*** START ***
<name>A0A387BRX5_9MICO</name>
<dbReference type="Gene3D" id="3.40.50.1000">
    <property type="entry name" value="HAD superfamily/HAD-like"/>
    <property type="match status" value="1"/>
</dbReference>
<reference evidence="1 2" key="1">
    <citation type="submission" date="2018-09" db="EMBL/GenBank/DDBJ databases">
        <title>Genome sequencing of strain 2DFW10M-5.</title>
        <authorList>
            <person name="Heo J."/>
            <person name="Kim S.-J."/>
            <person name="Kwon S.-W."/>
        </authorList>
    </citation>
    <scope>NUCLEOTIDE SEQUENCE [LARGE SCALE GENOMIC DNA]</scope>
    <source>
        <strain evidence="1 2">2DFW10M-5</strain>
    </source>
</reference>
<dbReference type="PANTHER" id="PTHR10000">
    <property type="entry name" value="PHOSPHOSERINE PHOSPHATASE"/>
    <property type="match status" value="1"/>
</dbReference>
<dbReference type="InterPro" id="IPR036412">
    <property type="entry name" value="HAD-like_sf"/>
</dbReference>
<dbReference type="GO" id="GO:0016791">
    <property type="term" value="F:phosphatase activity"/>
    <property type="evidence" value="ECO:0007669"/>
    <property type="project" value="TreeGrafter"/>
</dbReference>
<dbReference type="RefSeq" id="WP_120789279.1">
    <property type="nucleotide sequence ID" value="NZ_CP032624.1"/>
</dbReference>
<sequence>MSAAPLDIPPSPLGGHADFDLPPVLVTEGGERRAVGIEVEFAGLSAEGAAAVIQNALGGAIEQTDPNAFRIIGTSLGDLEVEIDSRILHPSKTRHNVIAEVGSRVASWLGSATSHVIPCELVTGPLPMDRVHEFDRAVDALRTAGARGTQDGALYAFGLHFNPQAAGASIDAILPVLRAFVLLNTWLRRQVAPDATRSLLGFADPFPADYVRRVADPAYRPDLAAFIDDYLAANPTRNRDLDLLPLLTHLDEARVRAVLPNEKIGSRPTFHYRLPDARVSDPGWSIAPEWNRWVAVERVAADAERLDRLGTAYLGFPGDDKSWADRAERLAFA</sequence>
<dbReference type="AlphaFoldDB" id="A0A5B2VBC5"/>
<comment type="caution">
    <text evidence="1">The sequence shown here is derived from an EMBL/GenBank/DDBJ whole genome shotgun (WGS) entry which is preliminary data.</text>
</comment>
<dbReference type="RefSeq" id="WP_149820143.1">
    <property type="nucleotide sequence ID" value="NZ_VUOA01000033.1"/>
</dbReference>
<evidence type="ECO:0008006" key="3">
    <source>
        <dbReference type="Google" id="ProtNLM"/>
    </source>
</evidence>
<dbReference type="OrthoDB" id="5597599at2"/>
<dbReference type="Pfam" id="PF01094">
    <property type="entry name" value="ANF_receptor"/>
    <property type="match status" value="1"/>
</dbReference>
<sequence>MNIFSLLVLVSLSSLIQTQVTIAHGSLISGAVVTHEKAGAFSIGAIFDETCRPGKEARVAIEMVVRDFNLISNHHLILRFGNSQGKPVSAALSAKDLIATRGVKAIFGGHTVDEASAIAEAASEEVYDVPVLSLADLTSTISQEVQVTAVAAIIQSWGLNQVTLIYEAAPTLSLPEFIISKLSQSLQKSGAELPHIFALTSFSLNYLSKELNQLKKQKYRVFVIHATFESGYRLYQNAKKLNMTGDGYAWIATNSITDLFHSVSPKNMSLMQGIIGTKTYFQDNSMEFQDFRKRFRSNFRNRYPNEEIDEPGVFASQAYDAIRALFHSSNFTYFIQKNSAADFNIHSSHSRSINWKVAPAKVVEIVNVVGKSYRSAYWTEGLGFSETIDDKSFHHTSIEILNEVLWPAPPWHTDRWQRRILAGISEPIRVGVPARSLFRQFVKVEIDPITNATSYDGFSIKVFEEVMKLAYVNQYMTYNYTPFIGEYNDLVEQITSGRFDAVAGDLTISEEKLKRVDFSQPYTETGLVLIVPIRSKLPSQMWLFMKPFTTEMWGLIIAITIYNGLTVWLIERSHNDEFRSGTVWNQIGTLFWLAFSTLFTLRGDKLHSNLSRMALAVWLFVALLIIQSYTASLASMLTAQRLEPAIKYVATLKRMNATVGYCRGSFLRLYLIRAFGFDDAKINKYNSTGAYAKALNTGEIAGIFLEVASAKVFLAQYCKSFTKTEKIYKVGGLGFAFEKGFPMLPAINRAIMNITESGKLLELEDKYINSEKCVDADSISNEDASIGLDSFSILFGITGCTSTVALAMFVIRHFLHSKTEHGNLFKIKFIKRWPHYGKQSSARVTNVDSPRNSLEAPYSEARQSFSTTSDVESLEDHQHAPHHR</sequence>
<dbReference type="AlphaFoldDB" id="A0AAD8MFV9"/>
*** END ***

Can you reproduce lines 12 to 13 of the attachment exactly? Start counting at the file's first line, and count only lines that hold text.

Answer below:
            <person name="Kwon S.-W."/>
        </authorList>